Eventually though I got myself to the point where I would tick something off a list and feel absolutely nothing. Zero. Zilch.

It was almost as if my serotonin was re-enacting Ian Beale from Eastenders when Jane left him, “I’ve got nothing left! I’ve got nothing left, Phil!”

The subject of to-do lists came up A LOT in my many years of counselling (would highly recommend btw) where I had to completely dismantle the whole concept and re-build another system of structuring my life. Sounds dramatic I know but it was exactly what I needed to do.

Thanks for the life-story and the Eastenders reference but what is the point in all this I hear you ask?

I guess I simply want to say, don’t let your life be ruled by to-do lists.

No matter what age we are we have all learnt that to some degree, we are defined by what we create; “what are you going to leave behind when you die? What difference are you going to make in this world?”.

Humanity has got itself to a point where we are so hyper-focused on being productive that, even when we’re supposed to be taking time-out, we cannot help but to micro-manage that too, exampled by my ‘how to holiday’ list.

Having a purpose, following steps towards a career path you love, and working to create positive difference are absolutely important aspects of our lives. But they are not the be all and end all.

Life is also about…

…wait for it…

existing.

What a relief!

Don’t get me wrong to-do lists can be great! They are so fun to write, satisfying to tick off, and they can really help to focus the mind and motivate you to get something done. But be mindful of your relationship with them. You are more in control of your life than your to-do list is in control of you. You are the boss!

I’ve actually re-implemented to-do lists back into my life now in a way that is more mindful and healthier.

So, here’s 3 do’s and don’ts to help when nurturing a healthier relationship with them:

1. Quit holiday to-do lists

Some people enjoy having a sight-seeing list on some holidays which I can completely understand. Perhaps the next holiday you go on have a more relaxed agenda where you don’t need a list. Intuitive exploring can be really rewarding and make you feel so alive! Plus, don’t the best moments always stem from something that’s not planned?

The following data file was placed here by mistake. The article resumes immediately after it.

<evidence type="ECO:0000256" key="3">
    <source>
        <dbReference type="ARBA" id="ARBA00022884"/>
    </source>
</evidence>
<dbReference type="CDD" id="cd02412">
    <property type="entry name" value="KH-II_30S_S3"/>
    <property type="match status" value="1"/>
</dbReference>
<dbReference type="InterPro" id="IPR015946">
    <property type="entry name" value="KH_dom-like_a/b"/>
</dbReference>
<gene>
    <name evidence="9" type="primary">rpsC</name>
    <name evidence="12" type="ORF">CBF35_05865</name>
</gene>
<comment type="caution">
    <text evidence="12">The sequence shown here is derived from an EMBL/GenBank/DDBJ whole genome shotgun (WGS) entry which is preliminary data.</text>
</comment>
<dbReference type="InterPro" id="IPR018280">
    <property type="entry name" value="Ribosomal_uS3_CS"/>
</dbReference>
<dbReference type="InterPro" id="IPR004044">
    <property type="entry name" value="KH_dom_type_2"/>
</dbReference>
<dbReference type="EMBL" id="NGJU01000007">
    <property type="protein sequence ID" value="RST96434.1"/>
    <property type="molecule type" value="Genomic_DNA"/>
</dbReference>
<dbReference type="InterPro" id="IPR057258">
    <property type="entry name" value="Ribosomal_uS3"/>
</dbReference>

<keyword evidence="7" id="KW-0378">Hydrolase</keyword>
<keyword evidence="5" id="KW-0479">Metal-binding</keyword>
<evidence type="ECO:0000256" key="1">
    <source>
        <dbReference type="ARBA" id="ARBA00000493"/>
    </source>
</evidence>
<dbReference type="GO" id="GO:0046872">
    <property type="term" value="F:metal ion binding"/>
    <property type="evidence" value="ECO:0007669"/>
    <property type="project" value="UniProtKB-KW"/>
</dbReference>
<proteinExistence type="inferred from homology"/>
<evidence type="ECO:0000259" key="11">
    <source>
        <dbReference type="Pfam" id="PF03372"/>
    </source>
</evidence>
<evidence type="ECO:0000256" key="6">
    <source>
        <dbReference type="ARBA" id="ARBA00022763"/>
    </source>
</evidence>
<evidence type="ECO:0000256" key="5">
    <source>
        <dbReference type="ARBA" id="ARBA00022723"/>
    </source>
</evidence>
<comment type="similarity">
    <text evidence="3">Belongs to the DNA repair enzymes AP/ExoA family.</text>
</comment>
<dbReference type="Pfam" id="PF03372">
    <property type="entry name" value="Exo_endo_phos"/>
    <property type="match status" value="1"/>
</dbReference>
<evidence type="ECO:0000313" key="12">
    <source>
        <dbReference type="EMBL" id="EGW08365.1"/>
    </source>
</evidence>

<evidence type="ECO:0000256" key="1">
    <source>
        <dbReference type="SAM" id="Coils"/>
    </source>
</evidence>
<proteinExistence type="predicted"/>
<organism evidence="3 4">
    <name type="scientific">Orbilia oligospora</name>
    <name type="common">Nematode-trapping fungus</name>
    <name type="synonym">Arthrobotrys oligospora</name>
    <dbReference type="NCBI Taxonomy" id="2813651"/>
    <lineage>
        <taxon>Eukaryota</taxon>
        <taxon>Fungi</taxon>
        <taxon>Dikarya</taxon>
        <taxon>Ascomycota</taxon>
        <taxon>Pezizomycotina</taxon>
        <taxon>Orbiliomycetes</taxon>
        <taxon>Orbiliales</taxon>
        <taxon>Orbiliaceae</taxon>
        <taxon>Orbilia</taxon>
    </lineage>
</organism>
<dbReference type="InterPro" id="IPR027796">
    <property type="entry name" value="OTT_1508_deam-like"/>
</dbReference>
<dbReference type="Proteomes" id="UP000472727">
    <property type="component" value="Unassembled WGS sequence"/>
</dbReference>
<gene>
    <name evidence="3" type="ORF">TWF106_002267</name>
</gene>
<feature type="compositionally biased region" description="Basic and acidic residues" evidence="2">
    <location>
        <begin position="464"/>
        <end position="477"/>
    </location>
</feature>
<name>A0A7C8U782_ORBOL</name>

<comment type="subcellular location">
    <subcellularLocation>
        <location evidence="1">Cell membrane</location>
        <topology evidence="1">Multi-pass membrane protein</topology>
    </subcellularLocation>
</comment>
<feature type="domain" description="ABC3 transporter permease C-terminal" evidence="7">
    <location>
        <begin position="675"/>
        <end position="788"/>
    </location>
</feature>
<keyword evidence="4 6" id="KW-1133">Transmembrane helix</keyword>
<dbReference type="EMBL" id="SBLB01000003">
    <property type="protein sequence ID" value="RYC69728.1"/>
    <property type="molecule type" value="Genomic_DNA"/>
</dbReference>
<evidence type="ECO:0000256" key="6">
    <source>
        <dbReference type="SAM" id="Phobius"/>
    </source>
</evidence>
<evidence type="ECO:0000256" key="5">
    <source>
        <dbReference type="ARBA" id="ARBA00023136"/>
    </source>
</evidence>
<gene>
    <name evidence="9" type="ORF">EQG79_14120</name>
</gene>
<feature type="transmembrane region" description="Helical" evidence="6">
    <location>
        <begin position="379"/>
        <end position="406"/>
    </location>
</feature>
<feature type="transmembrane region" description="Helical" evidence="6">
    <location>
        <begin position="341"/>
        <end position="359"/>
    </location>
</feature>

2. Write a list of ‘Intentions’, not ‘To-Do’s’

A friend made me aware of this recently and I have been using it ever since. Sometimes it’s helpful to have a list of things to do, particularly with work, but having a list of ‘intentions’ rather than ‘to do’s’ is a much gentler way of keeping track of your day. An intention implies it is something you would like to get done, or something you intend to start, whereas a to-do feels more like something that you have to do and if you don’t, then you’ve failed.

3. Be realistic, don’t make them too long, only write one if absolutely necessary

Sometimes when we write a to-do list it can turn something which was originally an enjoyable task into a chore. Try only writing to-do lists when absolutely necessary and avoid the whole ‘meet friends for drinks’ or ‘call my nan’ appearances. In my experience, as soon as I’ve written anything like that it becomes the last thing I want to do.

Try to be as realistic as possible and don’t make it too long. Sometimes I write a list of intentions (as a guide) and then write an ‘overflow list’ for another time as it’s easy to think of new things as you’re writing. I try to keep this hidden though, so it doesn’t catch my eye uninvited!

Of course everyone is different and I, by no means, want to make you feel bad for writing to-do lists if it helps you. If something helps you then I urge you to please carry on.

I hope that through sharing my dilemma some people may relate and not feel so alone amidst the chaos.

Repeat after me:

My worth is so much more than a to-do list.

I am not defined by how much I produce.

I deserve rest (proper rest) and I deserve time to simply exist.

With love,